Global parcel delivery service UPS will pay $25 million to settle charges it broke promises of overnight delivery and deliberately hid delays, the US Justice Department said Tuesday.
The department said that the Atlanta, Georgia-based company repeatedly did not meet the standards of its Next Day Air delivery service under contracts with the government over a 10-year period.
In addition, it said UPS, in order to block late-delivery claims from government clients, knowingly reported false delivery times, or blamed the delays on other fake issues like "security delay" or "customer not in."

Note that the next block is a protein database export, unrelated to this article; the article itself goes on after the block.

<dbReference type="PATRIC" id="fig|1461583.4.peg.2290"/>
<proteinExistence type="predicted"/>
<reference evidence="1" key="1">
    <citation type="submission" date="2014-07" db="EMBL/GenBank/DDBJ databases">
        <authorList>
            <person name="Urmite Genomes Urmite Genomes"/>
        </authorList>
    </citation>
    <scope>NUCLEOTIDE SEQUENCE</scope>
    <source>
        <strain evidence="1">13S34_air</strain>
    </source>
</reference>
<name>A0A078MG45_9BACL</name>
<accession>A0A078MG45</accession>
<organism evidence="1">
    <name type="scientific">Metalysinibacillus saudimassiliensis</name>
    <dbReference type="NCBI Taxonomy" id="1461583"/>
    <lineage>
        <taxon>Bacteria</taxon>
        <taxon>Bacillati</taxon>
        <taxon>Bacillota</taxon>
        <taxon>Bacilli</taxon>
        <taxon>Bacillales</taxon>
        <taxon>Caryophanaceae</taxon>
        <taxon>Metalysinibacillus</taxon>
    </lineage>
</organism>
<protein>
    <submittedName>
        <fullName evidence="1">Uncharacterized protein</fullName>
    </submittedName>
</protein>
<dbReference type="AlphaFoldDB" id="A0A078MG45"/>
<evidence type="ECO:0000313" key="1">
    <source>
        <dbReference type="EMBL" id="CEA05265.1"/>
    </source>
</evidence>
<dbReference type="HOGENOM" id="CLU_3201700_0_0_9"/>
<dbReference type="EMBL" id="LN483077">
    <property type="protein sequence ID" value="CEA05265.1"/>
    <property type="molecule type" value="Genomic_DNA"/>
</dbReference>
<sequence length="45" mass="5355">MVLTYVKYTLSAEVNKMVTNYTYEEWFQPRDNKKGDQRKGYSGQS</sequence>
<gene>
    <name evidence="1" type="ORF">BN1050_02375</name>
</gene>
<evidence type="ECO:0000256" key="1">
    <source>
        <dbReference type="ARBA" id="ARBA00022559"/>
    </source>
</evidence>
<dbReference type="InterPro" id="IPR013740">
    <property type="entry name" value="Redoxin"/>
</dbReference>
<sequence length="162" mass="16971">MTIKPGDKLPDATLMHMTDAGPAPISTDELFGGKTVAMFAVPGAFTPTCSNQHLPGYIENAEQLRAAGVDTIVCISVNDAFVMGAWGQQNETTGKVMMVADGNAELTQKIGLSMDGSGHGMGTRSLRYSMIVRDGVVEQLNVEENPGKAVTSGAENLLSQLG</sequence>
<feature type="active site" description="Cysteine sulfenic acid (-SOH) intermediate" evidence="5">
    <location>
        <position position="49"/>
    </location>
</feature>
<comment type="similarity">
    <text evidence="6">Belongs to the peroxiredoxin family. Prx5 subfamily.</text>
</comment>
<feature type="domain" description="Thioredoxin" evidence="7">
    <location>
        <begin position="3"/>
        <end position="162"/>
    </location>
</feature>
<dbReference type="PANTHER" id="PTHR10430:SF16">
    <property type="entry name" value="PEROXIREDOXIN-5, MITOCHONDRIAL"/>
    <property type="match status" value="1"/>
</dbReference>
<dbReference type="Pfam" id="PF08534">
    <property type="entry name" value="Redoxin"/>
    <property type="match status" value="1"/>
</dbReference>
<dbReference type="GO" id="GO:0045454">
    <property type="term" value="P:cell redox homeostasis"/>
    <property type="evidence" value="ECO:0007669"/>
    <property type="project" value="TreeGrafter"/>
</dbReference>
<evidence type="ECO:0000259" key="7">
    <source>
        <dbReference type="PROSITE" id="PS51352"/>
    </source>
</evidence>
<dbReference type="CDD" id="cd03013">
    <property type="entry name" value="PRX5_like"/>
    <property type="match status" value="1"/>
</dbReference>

"The United States should get what it pays for, nothing less," said Robert Erickson, acting inspector general of the government's huge General Services Administration, a key customer of UPS.
The case came up after a former UPS employee brought the information on the company's behavior to light via a "whistleblower" lawsuit on behalf of the government.
UPS agreed to pay $25 million to resolve the civil charges. Of that, $3.75 million will go to the ex-UPS employee, Robert Fulk.
The company said in a statement that it agreed to the settlement "to avoid lengthy and costly litigation, though we continue to disagree with the government's position."
"The settlement notes there is no acknowledgement of liability by UPS," it said.